Posted on 09/30/2023 20:28Modified on 09/30/2023 20:36


Despite the COVID-19 endemic, shortages in cold and fever medications persist

[관련기사=코로나 엔데믹에도 감기약·해열제 공급난 지속…범정부적 협력 체계 구축 불가피

Despite the COVID-19 endemic, shortages in cold and fever medications persist “Establishing Cross-Governmental Collaboration System is Inevitable" 

During the COVID-19 pandemic, there was a surge in demand for essential medications such as acetaminophen, ibuprofen, amoxicillin, and other life-saving antipyretics, analgesics, and antibiotics in the United States and various countries. However, shortages of active pharmaceutical ingredients, production capacity constraints, delayed shipments, trade restrictions, and impacts on the global supply chain led to a scarcity of pharmaceuticals.

On the 30th, the Korea Pharmaceutical and Bio-Pharma Association published a global issue panorama report on the theme of 'Drug Shortages and Responses in Major Countries,' highlighting that such shortages persist even during the end of pandemic. The report urged a cross-governmental response to address this ongoing phenomenon.

Despite the transition to an endemic phase, a compounded set of factors, including supply chain crises triggered by the pandemic, contraction of the generic market due to low-cost policies, and quality issues, have exacerbated the global pharmaceutical shortage.

Domestically, the scarcity of medications continues, with concerns ranging from the supply instability of pseudoephedrine formulations due to the increased number of patients with respiratory conditions such as cold, fever, and allergies.

As of 2022, the self-sufficiency rate for finished pharmaceutical products in South Korea stands at 68.7%, while the self-sufficiency rate for pharmaceutical raw materials is only 11.9%. This limited self-reliance raises concerns about the ongoing scarcity of medications such as cold remedies and antipyretics. Of particular note is the fact that China and India collectively account for 50.1% of the imports of pharmaceutical raw materials from the top 10 countries, highlighting a vulnerability to a collapse in the global supply chain.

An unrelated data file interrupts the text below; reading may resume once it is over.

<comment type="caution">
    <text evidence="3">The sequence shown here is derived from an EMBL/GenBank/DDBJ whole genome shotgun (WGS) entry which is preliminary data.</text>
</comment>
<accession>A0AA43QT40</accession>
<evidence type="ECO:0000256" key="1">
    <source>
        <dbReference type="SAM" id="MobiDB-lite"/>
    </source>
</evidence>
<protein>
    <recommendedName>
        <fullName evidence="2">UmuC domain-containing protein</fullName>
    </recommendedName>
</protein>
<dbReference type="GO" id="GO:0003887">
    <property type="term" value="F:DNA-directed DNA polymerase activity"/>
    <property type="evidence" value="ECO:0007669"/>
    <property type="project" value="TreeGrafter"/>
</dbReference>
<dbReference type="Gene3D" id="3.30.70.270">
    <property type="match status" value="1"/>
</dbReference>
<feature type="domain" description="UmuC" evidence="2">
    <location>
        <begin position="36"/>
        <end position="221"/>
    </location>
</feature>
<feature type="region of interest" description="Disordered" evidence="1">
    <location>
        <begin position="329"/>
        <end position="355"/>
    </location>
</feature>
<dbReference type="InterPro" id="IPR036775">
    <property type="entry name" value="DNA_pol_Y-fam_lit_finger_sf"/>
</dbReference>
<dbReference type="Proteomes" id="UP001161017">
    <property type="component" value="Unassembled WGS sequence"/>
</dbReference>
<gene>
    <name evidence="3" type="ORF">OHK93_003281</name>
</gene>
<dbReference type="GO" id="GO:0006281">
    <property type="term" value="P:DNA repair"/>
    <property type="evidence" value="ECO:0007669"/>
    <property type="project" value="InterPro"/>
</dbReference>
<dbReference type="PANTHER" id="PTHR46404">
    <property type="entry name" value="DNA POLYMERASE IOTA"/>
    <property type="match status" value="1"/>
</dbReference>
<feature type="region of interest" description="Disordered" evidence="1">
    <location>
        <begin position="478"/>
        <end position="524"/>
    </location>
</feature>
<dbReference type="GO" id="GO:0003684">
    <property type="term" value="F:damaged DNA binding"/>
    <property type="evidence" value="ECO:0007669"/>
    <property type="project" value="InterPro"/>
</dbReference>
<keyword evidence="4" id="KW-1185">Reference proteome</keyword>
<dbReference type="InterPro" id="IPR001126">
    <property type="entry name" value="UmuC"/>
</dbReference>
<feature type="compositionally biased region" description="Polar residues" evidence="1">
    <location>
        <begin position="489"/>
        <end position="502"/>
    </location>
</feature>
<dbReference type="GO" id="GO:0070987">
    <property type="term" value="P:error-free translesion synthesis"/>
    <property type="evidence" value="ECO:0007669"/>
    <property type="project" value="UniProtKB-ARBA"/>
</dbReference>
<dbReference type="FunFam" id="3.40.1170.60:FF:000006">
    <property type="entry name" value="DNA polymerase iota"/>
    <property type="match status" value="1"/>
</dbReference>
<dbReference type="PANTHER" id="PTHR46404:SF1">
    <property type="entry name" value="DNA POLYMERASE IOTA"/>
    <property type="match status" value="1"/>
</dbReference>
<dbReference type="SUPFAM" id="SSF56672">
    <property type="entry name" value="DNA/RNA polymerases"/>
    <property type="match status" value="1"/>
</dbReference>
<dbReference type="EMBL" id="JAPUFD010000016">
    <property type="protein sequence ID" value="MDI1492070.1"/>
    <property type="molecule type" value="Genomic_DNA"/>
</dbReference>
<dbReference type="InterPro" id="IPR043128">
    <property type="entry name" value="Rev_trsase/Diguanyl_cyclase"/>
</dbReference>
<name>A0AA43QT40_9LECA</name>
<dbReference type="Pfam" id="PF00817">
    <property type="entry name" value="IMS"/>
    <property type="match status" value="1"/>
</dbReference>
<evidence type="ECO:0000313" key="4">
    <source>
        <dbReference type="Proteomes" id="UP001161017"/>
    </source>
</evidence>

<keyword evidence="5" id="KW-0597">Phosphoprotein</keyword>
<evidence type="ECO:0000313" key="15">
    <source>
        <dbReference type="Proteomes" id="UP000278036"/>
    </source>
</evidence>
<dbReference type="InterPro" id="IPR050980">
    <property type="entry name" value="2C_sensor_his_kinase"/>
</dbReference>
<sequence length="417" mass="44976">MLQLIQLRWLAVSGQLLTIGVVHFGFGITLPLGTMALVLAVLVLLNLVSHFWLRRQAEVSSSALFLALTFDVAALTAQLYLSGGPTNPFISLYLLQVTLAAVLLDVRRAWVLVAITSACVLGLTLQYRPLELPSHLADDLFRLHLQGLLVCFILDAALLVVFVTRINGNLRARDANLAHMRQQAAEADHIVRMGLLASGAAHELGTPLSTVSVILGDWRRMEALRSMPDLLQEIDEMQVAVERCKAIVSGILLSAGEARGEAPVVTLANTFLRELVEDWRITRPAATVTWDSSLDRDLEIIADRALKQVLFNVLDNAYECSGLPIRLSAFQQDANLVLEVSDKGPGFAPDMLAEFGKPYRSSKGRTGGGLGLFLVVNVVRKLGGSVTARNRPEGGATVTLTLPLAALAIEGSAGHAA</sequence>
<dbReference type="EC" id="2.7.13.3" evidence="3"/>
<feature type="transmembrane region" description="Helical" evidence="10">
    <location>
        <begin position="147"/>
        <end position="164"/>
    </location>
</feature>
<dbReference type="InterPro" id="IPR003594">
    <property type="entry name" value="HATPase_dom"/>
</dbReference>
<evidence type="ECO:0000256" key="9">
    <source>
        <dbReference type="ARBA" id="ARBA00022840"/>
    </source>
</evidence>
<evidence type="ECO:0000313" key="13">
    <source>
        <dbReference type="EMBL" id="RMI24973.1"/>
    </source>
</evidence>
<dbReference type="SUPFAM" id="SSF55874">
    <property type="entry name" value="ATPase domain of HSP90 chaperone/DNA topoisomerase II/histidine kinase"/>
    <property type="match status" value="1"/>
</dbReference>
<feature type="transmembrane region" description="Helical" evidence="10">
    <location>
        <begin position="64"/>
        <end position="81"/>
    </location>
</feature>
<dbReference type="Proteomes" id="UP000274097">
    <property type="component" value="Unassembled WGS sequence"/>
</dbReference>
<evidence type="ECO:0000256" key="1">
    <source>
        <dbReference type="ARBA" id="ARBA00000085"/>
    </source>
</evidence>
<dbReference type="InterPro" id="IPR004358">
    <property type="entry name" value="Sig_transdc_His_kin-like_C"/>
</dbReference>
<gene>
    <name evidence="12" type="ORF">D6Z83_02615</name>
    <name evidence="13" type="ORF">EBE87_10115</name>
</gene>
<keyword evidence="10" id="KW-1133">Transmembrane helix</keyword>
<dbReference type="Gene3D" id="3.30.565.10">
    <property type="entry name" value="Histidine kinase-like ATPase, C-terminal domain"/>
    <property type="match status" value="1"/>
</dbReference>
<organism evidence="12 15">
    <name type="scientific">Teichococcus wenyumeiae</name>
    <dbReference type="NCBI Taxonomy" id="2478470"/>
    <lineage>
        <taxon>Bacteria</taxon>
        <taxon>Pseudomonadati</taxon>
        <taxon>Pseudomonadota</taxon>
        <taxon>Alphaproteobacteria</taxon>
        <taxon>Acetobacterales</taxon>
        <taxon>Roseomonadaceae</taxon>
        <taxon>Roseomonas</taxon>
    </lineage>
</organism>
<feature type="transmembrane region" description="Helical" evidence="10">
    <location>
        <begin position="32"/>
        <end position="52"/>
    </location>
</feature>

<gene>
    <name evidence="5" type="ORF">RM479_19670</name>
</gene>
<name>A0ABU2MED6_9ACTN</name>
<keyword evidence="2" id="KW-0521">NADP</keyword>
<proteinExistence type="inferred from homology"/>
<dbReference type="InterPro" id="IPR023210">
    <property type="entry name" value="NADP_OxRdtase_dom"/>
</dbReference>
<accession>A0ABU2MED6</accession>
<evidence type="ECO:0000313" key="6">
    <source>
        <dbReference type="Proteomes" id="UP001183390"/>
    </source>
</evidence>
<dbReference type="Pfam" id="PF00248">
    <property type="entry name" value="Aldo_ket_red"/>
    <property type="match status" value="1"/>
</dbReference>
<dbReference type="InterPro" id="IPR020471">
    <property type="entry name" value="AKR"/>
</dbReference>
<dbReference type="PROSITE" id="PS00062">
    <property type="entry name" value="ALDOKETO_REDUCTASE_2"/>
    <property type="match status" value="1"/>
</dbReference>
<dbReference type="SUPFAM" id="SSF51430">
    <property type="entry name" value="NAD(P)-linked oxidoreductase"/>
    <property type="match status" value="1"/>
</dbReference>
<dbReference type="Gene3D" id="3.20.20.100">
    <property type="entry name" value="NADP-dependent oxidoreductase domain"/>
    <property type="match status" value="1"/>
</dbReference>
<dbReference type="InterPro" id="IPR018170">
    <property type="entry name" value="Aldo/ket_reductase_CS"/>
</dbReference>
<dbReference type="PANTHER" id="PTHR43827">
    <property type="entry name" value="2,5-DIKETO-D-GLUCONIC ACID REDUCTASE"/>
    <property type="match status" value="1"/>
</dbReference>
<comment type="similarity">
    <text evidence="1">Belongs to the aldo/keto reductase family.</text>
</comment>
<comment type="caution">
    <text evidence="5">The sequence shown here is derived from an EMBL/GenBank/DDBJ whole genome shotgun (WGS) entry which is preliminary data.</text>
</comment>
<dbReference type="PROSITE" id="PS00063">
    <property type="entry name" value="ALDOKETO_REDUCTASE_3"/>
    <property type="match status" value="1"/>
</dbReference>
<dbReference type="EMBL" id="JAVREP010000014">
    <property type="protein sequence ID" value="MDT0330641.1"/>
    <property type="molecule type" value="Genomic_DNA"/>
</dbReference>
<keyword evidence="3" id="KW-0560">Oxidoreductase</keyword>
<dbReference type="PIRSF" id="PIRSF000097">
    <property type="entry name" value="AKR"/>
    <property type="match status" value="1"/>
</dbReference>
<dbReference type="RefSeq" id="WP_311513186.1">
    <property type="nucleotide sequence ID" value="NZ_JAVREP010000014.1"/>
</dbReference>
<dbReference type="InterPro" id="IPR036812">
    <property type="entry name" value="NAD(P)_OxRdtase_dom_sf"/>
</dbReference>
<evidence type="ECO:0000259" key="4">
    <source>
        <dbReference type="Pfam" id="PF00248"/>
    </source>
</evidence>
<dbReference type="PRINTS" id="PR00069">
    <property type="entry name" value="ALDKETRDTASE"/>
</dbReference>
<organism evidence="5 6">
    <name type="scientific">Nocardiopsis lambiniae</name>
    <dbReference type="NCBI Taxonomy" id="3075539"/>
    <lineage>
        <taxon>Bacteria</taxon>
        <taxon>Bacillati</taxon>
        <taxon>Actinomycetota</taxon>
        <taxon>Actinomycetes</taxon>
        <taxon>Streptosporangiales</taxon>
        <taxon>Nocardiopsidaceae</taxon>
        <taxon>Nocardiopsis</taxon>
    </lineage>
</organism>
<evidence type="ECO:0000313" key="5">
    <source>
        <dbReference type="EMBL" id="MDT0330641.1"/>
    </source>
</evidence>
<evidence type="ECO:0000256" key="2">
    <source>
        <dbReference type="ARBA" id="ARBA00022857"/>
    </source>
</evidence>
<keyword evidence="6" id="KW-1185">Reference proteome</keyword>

The United States has experienced supply instability since before the COVID-19 pandemic due to low generic prices, and Europe has faced disruptions in supply due to increased demand for antibiotics following a surge in infections, the Russia-Ukraine war, manufacturing delays, and insufficient production capacity. In Japan, a situation arose where 32.5% of generics encountered supply issues amid disruptions.

The association stated, the U.S. has implemented incentive policies to enhance self-sufficiency, is strengthening cooperation with allied countries, and is actively promoting domestic production of pharmaceutical raw materials. Europe is also expanding collaboration with suppliers and increasing manufacturing capabilities through the Medicine Shortages Stakeholder Platform (MSSG).

Japan has proposed response measures, including evaluation of drug pricing systems for generic support, enhanced regulations to reduce Good Manufacturing Practice (GMP) violations, and the establishment of a flexible supply chain through joint procurement and transparency improvements in raw material sourcing when necessary.

As of March this year, the Korean government has been formulating response measures, including the announcement of the third comprehensive plan for fostering and supporting the pharmaceutical and bio-industry. This plan aims to ensure timely supply of essential medications and enhance regulatory innovation and support for self-sufficiency in pharmaceutical raw materials.

Additionally, for essential medications not subject to supply interruption or without permits in other countries, the government has expedited the approval process and promptly raised the maximum amount. Alongside these initiatives, there have been added support policies, such as incentives for research and development as well as production to promote domestic manufacturing of pharmaceutical raw materials.

However, it emphasized that merely stopping at these institutional improvements would not be sufficient, and stressed the necessity of cross-governmental cooperation to prepare for the threat of future unknown infectious diseases, often referred to as Disease X, and to address pharmaceutical shortages. The association stated, "Through public-private collaboration, it is essential to clearly identify the factors contributing to pharmaceutical shortages and enhance ongoing monitoring and analytical capabilities."

It further emphasized the need to strengthen pharmaceutical production and development capabilities through initiatives such as Quality by Design (QbD), factory automation, and smart manufacturing processes, securing pharmaceutical sovereignty. The association underscored the importance of expanding support for research and development in vaccines and therapeutics and establishing an innovation system.

Additionally, it suggested initiatives such as expanding tax benefits for improving self-sufficiency in raw materials, promoting effective essential drug price increases, and providing incentives.

By Min-ji Seo 

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